Happy 100th Birthday to the U.S. Department of Labor! Our rotund and reluctant mid-wife, President Taft, on his last day in office, signed legislation creating and delivering the U.S. Department of Labor (DOL), giving workers a direct seat in the President’s Cabinet for the first time.
DOL’s mission: “To foster, promote, and develop the welfare of the wage earners, job seekers, and retirees of the United States; improve working conditions; advance opportunities for profitable employment; and assure work-related benefits and rights.”
DOL has created one hundred buckets in which all jobs/industries are categorized. The data presented are obtained from employer or establishment surveys. Performing Arts shares its bucket with Spectator Sports and Related Industries. And Related Industries includes: Promoters of Performing Arts, Agents and Managers of Artists/Entertainers, Independent Artists, Writers and Performers. Another subset includes Musicians, Singers, Producers, Directors, Public Relations, Ushers, Lobby Attendants, and Ticket Takers. You can similarly search job/industry categories for Architecture & Engineering, Arts & Design, and Media and Communication.
One can drill down into occupations to learn job descriptions, functions, work environment, education/training/experience, compensation, number of jobs in nation, and outlook (future growth projections) of said job.
Georgetown University’s Public Policy Institute recently released, “Hard Times: College Majors, Unemployment and Earnings,” which sets forth unemployment rates by occupation and maintains that a college degree in the arts just might be a bad investment. Additionally, those with higher-level educations in general are less likely to be unemployed and more likely to generate greater income than those with little education and making minimum wage or slightly above.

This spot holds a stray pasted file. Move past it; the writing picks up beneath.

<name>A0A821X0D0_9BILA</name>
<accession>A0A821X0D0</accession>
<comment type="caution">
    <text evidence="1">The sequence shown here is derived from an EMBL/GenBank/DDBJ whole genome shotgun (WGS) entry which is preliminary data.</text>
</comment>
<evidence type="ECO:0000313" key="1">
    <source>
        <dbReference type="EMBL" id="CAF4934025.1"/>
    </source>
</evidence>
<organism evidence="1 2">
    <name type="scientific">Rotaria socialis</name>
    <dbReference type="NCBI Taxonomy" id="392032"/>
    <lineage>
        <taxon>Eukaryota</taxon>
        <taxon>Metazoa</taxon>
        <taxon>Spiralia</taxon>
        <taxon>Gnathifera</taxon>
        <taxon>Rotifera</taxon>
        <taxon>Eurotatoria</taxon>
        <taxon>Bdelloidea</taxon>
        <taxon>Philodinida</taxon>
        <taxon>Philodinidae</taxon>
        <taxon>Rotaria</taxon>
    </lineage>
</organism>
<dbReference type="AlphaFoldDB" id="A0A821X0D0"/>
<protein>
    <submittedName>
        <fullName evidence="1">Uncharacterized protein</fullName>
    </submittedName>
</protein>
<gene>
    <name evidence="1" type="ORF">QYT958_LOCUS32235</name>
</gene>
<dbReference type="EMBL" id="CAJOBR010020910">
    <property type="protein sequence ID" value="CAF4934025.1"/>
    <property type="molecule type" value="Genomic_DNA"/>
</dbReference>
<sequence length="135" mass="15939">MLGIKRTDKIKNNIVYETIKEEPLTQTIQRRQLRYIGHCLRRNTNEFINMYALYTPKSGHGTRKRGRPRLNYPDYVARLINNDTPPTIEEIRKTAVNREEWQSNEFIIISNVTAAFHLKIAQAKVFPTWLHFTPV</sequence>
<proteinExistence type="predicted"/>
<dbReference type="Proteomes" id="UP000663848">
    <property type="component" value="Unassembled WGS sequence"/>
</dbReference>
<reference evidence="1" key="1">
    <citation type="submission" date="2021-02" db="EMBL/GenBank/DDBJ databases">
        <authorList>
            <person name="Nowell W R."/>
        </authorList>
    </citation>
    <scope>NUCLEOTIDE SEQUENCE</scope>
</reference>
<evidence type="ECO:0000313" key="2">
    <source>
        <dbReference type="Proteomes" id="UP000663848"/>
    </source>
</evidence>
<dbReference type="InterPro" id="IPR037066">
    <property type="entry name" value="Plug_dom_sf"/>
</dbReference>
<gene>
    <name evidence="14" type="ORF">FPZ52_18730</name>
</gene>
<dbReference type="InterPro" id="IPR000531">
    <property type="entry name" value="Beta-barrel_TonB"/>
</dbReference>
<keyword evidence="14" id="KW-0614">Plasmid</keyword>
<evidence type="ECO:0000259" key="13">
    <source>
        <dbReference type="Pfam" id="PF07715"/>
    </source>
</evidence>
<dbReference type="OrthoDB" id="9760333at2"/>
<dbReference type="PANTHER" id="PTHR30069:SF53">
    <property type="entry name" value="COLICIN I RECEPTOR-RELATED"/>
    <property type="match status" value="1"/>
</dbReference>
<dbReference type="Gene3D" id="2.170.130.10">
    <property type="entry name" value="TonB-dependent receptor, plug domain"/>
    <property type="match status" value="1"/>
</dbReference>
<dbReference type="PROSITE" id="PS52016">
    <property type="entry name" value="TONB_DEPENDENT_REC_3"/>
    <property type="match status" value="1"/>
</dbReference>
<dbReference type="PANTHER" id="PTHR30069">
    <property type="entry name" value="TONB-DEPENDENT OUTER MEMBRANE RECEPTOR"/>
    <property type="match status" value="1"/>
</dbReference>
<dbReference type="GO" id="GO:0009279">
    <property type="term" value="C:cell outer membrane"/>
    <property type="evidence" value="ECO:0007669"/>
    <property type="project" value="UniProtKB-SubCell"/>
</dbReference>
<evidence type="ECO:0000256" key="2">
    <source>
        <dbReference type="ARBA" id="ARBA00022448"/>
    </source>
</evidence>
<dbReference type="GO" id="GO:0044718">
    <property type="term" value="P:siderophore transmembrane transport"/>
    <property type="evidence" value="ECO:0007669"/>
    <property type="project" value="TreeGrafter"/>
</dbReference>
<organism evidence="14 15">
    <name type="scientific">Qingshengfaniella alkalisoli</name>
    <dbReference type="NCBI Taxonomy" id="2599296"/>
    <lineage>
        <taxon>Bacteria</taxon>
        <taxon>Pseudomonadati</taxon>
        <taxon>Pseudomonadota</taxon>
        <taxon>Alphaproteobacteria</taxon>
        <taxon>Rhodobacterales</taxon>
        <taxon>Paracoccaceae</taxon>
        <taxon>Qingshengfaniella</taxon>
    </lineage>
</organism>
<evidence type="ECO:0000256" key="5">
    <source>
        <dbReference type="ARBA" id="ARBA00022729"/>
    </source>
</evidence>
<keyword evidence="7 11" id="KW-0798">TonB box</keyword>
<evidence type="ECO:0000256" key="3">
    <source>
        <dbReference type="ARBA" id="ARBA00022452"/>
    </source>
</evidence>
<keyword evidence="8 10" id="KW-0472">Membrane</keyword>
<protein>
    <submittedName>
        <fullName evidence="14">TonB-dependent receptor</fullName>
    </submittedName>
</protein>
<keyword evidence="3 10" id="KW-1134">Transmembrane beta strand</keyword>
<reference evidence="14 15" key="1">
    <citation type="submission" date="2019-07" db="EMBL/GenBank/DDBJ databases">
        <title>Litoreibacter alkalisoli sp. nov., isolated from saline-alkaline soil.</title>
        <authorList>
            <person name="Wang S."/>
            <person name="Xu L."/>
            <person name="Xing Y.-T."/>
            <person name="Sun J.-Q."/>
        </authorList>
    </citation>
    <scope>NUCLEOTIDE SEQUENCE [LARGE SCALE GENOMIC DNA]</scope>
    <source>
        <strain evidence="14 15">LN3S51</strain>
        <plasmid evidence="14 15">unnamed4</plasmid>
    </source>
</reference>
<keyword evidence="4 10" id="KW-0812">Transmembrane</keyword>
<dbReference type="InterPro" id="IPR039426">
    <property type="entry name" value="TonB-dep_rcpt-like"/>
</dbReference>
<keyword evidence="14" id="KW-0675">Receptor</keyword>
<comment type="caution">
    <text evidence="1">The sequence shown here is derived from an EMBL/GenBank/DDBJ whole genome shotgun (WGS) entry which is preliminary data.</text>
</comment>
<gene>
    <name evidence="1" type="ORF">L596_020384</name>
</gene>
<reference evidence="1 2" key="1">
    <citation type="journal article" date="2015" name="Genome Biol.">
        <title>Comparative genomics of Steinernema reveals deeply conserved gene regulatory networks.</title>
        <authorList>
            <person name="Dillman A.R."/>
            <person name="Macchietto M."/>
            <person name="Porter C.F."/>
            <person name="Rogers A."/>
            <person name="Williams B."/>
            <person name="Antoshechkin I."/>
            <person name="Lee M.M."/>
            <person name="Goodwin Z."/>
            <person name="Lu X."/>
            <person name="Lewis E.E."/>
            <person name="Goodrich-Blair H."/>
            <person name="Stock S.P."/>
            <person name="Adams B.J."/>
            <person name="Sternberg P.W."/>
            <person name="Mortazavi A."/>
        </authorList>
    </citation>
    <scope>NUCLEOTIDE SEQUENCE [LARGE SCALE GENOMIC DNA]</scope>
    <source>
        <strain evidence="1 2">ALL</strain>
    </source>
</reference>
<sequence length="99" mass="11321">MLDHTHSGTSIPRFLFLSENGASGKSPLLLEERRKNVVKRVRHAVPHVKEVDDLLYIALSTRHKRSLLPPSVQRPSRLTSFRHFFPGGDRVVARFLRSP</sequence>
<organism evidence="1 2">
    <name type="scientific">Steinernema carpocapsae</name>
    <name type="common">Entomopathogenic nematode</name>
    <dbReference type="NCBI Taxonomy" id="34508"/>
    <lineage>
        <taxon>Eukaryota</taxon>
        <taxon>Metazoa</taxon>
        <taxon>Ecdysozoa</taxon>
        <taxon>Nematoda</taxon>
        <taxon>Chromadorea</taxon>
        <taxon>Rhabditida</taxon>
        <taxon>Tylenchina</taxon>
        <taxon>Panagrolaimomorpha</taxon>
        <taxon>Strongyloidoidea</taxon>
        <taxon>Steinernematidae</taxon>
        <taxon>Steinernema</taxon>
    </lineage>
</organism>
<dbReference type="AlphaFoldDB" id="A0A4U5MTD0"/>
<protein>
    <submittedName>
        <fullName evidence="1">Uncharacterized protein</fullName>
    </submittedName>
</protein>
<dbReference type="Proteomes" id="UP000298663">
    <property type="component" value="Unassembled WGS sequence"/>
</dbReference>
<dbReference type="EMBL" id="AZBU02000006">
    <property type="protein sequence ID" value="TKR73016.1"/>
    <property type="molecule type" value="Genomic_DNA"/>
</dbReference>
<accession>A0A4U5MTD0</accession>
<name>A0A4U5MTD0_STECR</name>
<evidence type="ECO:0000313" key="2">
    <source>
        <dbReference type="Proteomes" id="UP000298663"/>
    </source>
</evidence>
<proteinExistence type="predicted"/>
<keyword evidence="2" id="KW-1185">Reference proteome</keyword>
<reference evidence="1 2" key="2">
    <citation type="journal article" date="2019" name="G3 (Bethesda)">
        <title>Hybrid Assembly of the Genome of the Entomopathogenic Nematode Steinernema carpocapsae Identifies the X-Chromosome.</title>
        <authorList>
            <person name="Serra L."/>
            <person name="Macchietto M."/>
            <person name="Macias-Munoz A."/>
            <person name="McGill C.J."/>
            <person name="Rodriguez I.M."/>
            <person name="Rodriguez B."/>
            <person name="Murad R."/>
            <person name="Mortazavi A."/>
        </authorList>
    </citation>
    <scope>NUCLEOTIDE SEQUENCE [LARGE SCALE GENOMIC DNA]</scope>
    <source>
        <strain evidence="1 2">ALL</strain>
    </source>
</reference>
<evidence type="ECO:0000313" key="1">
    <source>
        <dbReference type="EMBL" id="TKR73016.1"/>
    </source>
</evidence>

The Strategic National Arts Alumni Project (SNAAP) tracks the lives and careers of arts graduates in America through an annual online survey, data management, and institutional improvement system designed to enhance the impact of arts-school education.
Since launching in 2008, SNAAP has collected data on the educational experiences and career outcomes of nearly 90,000 arts graduates from an impressive list of over 250 institutions throughout the US and Canada. Current analysis is based on the 65,000 people who responded to the 2011 and/or 2012 surveys. These alumni graduated from institutions ranging from large research universities to small liberal arts colleges, as well as specialized schools of the arts.
What can the SNAAP data tell us about the value of an arts education in this economy? I posed some questions to Sally Gaskill, SNAAP’s Director.
Q: How likely is it that an arts graduate will actually get a job after graduating?
A: SNAAP data show that people with arts degrees have the same rates of employment and unemployment as their peers from other fields: about 4% of all college graduates are currently unemployed and looking for work, and that holds true for people with arts degrees as well.
Q: Okay, but that’s for all kinds of jobs. What about arts graduates who actually want to work in the arts?